Alcohol regulators in North Carolina have banned Flying Dog brewery from selling one of its beers in the state due to a label that's been deemed "in bad taste."
Flying Dog CEO Jim Caruso, who has tangled with beer label bureaucrats—and beaten them—in other states, says the North Carolina Alcohol Beverage Control (ABC) Board needs to crack open a copy of the U.S. Constitution. The North Carolina ABC's decision to prohibit sales of Flying Dog's Freezin' Season Winter Ale over the beer's label design "seems like a blatant violation of the First Amendment to me," says Caruso (who is a donor to the Reason Foundation, which publishes this website).
Later this week, a federal judge will have a say. Flying Dog has filed a lawsuit and is seeking an injunction to prevent the North Carolina ABC from blocking the distribution of the beer in the state. A hearing on the injunction is scheduled for September 9.
The offending label—like all Flying Dog beers—contains a distinctive cartoon image by illustrator Ralph Steadman, whose work with the Maryland-based brewery dates back to its roots in the gonzo-lands near Aspen, Colorado. It's not clear exactly what the state's regulators object to—though the naked, humanoid figure on the beer's label does sport a small appendage between its legs. Caruso says he suspects that "tail-like thing" is what triggered the ban.
Officially, however, all Flying Dog has been told is that the label is "inappropriate" and "in bad taste." That is all it takes for North Carolina to prohibit the beer from being marketed, sold, and distributed. The North Carolina ABC did not return requests for comment on Tuesday.
"The regulation is, on its face, in constitutional 'bad taste,' as it is in clear violation of the First Amendment," attorneys for Flying Dog, including veteran First Amendment lawyers Greg Doucette and Marc Randazza, argue in court documents. They say banning the beer label is an unconstitutional viewpoint-based restriction on speech, similar to restrictions that the U.S. Supreme Court has repeatedly struck down.
One of those cases is Matal v. Tam, in which the Supreme Court ruled that the federal Patent and Trademark Office (PTO) could not prevent all-Asian dance-rock band The Slants from trademarking its name, even if the name violated PTO rules against disparaging "persons, living or dead, institutions, beliefs, or national symbols, or bring them into contempt, or disrepute." Restrictions on commercial speech must serve a "substantial" government interest and must be "narrowly drawn," the high court held in Matal.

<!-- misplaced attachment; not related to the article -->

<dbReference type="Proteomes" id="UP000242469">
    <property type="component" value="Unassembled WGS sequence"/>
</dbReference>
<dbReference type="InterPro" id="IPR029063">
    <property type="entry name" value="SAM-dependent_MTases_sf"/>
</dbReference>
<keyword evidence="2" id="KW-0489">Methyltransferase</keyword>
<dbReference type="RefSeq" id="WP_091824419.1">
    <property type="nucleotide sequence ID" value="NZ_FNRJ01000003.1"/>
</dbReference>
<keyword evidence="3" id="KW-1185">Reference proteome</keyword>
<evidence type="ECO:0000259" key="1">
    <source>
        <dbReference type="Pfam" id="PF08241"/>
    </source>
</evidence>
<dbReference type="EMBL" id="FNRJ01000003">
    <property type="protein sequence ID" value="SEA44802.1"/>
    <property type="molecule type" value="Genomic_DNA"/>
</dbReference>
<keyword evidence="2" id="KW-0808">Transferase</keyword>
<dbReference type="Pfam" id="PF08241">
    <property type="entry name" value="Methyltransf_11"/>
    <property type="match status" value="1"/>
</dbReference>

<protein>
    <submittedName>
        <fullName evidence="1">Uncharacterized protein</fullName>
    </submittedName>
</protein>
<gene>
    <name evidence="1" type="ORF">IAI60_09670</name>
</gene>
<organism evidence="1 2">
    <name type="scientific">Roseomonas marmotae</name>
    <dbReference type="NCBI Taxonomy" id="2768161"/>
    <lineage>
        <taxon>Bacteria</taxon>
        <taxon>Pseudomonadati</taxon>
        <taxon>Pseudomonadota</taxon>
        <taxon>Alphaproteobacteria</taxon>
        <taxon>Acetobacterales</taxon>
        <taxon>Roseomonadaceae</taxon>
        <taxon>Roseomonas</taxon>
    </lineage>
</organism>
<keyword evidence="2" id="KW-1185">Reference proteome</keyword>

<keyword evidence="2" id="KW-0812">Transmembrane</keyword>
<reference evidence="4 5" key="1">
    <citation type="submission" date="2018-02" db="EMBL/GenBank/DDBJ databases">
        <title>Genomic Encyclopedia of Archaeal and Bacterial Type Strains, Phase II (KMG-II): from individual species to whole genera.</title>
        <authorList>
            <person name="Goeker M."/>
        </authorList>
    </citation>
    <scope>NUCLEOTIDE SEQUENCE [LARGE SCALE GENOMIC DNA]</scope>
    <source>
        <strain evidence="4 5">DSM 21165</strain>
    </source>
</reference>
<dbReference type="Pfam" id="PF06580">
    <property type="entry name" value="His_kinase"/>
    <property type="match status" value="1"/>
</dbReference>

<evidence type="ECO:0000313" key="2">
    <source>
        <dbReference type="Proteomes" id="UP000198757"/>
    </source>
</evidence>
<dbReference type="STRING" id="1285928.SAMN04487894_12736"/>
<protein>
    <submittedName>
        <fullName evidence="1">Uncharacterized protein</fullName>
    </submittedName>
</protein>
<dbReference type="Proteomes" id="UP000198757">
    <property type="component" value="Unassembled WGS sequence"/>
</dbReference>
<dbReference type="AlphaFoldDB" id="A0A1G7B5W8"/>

Since that 2017 ruling, Matal has been cited by courts that have overturned government agencies' bans on blasphemous personalized license plates, obscene-sounding clothing brand names, supposedly "illegal" Mexican food chains, and more.
"But, the North Carolina government thinks that it can get away with calling something 'in bad taste' and thus restricting commerce?" Randazzo wrote in an email to Reason. "We're not OK with that."
This is not the first time that North Carolina's beer regulators have attempted to censor a product being sold in the state. WECT Channel 6, based in Wilmington, North Carolina, reported in 2019 that the state ABC had blacklisted about 230 beer and wine brands since 2002 for having labels or names that offended the board's sensibilities. Among the "inappropriate" products banned from the state are beers with names like "Daddy Needs His Juice," and "Beergasm."
Ironically, the North Carolina ABC reportedly told Utah-based Wasatch Brewing Company that its "Polygamy Porter" could not be sold in the state because "polygamy is illegal." But the board also banned a beer named "Kissing Cousins" despite the fact that it is literally legal to marry your first cousin in North Carolina.
Perhaps alcohol regulators shouldn't be deciding what can and can't be sold in the state based on the silly assumption that beer branding will encourage people to engage in certain behaviors—as if anyone is making decisions about how to live their lives based on the content of beer labels. Is this a problem in other states with less aggressive branding police?
This also isn't the first time Flying Dog has gone to bat for free speech. The brewery's "Raging Bitch" beer was banned by Michigan in 2009 for having a name like "Raging Bitch." After a lawsuit challenged that ban on First Amendment grounds, Michigan's regulators put their tails between their legs and allowed the beer to be sold. Caruso continued to press the case in federal court and, in 2016, they won on the merits of the case—and used the damages won to launch a new pro–free speech legal center.
The new lawsuit in North Carolina, Caruso tells Reason, "is about defending the First Amendment against petty bureaucrats who want to censor whatever they personally dislike."